To review the clinical features, treatments, and outcomes of patients with retained lens fragments in the anterior chamber after phacoemulsification with an intact posterior capsule.
Retrospective, interventional case series.
setting : Duke University Eye Center. study population : Fifty-four eyes of 54 patients with a diagnosis of retained lens fragment in the anterior chamber following otherwise uncomplicated phacoemulsification cataract surgery. Patient demographics, clinical examination findings, ocular biometry measurements, treatment received, and pre– and post–lens fragment removal visual acuity were recorded. main outcome measures : Corneal edema, time to surgical extraction of lens fragment, and visual acuity.
All lens fragments were located in the inferior angle or the inferior anterior chamber, with 13% of cases requiring gonioscopy for diagnosis. Fifty-six percent of eyes had associated corneal edema, most often located inferiorly. Forty-four percent of patients were initially managed medically, but in all 54 cases the lens fragment was eventually removed surgically. The mean time to removal of the lens fragment from the date of cataract surgery was 70 days (range 1 day – 30 months). Five patients had corneal edema that did not resolve following fragment extraction and 3 eventually received an endothelial keratoplasty. Best-corrected visual acuity improved from an average of 20/51 before lens fragment removal to 20/28 after surgical extraction ( P < .00001).
Corneal edema is common in the setting of retained lens fragments and can evolve to corneal decompensation requiring transplantation. Inferior corneal edema, in particular, should alert the practitioner to possible retained lens fragment. Surgical removal of retained lens fragments should be considered at the time of diagnosis.
Retention of lens fragments within the anterior chamber following uncomplicated phacoemulsification cataract surgery is a relatively rare occurrence. An exact incidence of this phenomenon is difficult to estimate. Based on a study by Dada and associates, retained nuclear fragments occur in less than 1% of routine cataract cases. This series of 1000 consecutive cases showed that nuclear lens fragments were not identified postoperatively despite their frequent presence intraoperatively after phacoemulsification. Despite its rarity, based on the authors’ experience and informal polls conducted by an author (T.K.) at large meetings, nearly every cataract surgeon has experienced a case of a retained lens fragment after cataract surgery. Moreover, there is reason to believe that with new lens fragmentation patterns available on many femtosecond laser platforms, the incidence of retained lens pieces may significantly increase.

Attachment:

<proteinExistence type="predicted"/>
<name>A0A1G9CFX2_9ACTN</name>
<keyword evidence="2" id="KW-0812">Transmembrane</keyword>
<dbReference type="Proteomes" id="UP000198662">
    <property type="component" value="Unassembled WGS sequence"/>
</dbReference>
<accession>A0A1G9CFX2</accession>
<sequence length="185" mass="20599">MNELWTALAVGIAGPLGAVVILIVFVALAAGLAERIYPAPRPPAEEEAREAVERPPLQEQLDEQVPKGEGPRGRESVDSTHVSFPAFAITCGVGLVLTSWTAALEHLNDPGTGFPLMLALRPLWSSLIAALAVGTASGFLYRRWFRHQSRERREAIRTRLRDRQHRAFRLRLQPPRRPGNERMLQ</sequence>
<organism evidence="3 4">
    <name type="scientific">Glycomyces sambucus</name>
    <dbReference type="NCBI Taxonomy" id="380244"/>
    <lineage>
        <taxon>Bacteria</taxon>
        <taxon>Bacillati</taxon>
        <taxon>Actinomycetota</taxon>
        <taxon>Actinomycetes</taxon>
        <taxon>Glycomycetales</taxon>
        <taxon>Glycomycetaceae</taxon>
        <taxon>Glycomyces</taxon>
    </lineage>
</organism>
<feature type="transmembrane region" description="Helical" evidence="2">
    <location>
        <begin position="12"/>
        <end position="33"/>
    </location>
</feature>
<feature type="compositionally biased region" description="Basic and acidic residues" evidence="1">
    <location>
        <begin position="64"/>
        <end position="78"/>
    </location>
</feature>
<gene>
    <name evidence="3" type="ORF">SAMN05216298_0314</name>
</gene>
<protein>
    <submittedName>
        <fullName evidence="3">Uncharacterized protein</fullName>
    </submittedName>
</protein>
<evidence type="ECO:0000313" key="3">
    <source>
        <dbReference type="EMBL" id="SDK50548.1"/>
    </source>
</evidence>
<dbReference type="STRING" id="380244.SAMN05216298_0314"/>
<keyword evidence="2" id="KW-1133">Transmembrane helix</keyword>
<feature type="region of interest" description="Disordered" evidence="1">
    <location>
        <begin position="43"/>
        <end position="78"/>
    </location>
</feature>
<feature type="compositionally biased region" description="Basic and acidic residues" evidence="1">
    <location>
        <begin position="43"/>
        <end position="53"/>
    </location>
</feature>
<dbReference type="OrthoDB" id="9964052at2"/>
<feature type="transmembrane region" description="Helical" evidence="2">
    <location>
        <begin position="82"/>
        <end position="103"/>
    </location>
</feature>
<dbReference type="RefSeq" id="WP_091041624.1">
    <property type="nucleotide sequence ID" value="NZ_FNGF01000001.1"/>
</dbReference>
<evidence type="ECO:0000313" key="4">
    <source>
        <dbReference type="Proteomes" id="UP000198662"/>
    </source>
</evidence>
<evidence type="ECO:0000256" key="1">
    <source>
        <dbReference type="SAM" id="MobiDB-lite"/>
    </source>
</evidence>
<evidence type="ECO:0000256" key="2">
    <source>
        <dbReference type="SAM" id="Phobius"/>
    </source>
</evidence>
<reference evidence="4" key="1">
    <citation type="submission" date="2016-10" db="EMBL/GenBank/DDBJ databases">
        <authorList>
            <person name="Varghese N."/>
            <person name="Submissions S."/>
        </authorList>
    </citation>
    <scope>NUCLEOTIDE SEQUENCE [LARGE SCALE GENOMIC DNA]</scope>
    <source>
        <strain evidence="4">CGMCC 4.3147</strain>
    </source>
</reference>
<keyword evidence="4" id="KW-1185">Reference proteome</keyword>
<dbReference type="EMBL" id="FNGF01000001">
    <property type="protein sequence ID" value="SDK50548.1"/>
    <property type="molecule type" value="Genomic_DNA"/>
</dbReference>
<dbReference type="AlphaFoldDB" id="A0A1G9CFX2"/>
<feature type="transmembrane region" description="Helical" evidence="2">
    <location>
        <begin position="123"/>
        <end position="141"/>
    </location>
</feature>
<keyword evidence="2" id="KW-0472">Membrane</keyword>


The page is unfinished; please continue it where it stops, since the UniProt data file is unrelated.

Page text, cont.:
When it does occur, retention of lens fragments is known to increase the risk of persistent postoperative anterior chamber inflammation and corneal edema. The pathophysiologic mechanism of endothelial dysfunction in this clinical setting is not entirely understood, but leading theories include mechanical trauma vs immune-mediated processes. Several case studies have demonstrated that the timing of diagnosis of retained lens fragments and their associated sequelae is highly variable, with some published examples spanning several years.
Currently, there is a paucity of data describing the patient features and clinical outcomes related to management strategies for various types of retained lens fragments in the anterior chamber. The largest identified study to date included only 16 patients and was limited to a diagnosis of retained nuclear lens fragments. We studied the clinical features, treatments, and outcomes of all cases with a diagnosis of retained lens fragment in the anterior chamber and sought to identify patient characteristics associated with lens fragment retention and to describe an association between management decisions and clinical outcomes.
This study was conducted with the prior approval of the Duke University School of Medicine (Durham, North Carolina, USA) Institutional Review Board (IRB protocol # 43459). The research described herein adhered to the tenets of the Declaration of Helsinki and was compliant with the Health Insurance Portability and Accountability Act (HIPAA). The Duke Eye Center medical record database was searched for various medical and surgical diagnoses, including: “cataract fragment post-op,” “phacoanaphylaxis,” and “lens aspiration.” The search spanned all clinical and operating room visits from January 1, 2007 to January 12, 2013 and included all practitioners within our institution. The medical records of all patients greater than 17 years old and having at least 1 of the qualifying diagnoses (noted above) were reviewed.